In 1999, the place became known as Ōtari Native Botanic Garden and Wilton’s Bush Reserve or Ōtari-Wilton’s Bush for short. Most people call it Ōtari these days. Ōtari-Wilton’s Bush is the largest remnant of old growth native forest on the Wellington Peninsula and the only public botanic garden in New Zealand dedicated solely to native plants.

Totara Pou made by Bruce Manu in the Ponga Grove

Mana Whenua

Ōtarikākā (Ōtari) means ‘the place of snares to trap kākā,’ so for Māori, it was a mahinga kai, a place for gathering food. The Kaiwharawhara Stream area was valued by both Ngati Tama and Te Ati Awa. Forest tracks link coastal areas in Wellington and Mākara for food gathering. Local Māori gather forest plants seasonally and once cultivated crops such as kumara on north-facing slopes. Native birds like kīwī, kēreru, and tūī were also prized. When European settlers arrived around the 1840s, the land around Wellington controversially acquired and was subdivided and sold. The land in this area was part of a 500-acre block, set aside for Māori, called Ōtari Native Reserve.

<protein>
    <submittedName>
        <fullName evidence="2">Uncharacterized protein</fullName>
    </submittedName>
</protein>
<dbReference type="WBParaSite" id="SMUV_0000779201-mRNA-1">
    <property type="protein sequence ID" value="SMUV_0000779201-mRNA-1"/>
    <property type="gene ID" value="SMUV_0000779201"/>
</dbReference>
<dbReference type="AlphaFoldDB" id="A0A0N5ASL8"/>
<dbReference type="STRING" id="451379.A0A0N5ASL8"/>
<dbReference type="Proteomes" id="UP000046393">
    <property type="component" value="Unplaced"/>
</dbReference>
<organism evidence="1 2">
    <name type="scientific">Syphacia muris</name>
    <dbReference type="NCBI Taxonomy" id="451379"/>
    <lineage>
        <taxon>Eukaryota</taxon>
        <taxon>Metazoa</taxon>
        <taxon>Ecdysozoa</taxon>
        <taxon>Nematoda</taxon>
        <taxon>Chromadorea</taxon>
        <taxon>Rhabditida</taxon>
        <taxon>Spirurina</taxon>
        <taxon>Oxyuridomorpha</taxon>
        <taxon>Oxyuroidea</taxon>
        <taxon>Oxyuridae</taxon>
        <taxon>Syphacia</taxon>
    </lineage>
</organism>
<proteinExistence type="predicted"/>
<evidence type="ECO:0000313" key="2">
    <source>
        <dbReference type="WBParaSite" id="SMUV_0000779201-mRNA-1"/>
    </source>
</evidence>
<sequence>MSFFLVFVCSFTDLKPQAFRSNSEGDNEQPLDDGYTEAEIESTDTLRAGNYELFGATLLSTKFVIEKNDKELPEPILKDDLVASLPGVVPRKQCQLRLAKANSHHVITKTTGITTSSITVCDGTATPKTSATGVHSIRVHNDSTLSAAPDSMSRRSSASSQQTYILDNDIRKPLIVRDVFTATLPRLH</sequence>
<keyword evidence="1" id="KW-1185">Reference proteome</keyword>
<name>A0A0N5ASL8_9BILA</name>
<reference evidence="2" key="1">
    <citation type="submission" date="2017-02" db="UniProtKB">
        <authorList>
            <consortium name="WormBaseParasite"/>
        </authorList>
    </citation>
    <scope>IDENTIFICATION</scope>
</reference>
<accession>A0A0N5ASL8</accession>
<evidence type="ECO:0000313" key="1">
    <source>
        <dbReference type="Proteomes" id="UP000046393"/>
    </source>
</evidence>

Info Box

• Ōtari-Wilton’s Bush, 150 Wilton Road, is accessible via the No 14 Wilton bus route from Wellington city centre. Car parking is available. There is a path suitable for wheelchairs from Wilton Road to the Visitor Centre and the Cockayne Lookout via the Canopy Walkway.
• Entry is free but there is a donation box on the outside wall of the Information Centre. Donations go towards the Ōtari-Wilton’s Bush Trust.
• For more information on Ōtari-Wilton’s Bush visit owbt.co.nz or facebook.com/ wellingtongardens.nz
• Self -contained motorhome parking in Wellington wellington.govt.nz/recreation/outdoors/camping-in-wellington#campervans

Rata vines embrace an old imu on the Nature Trail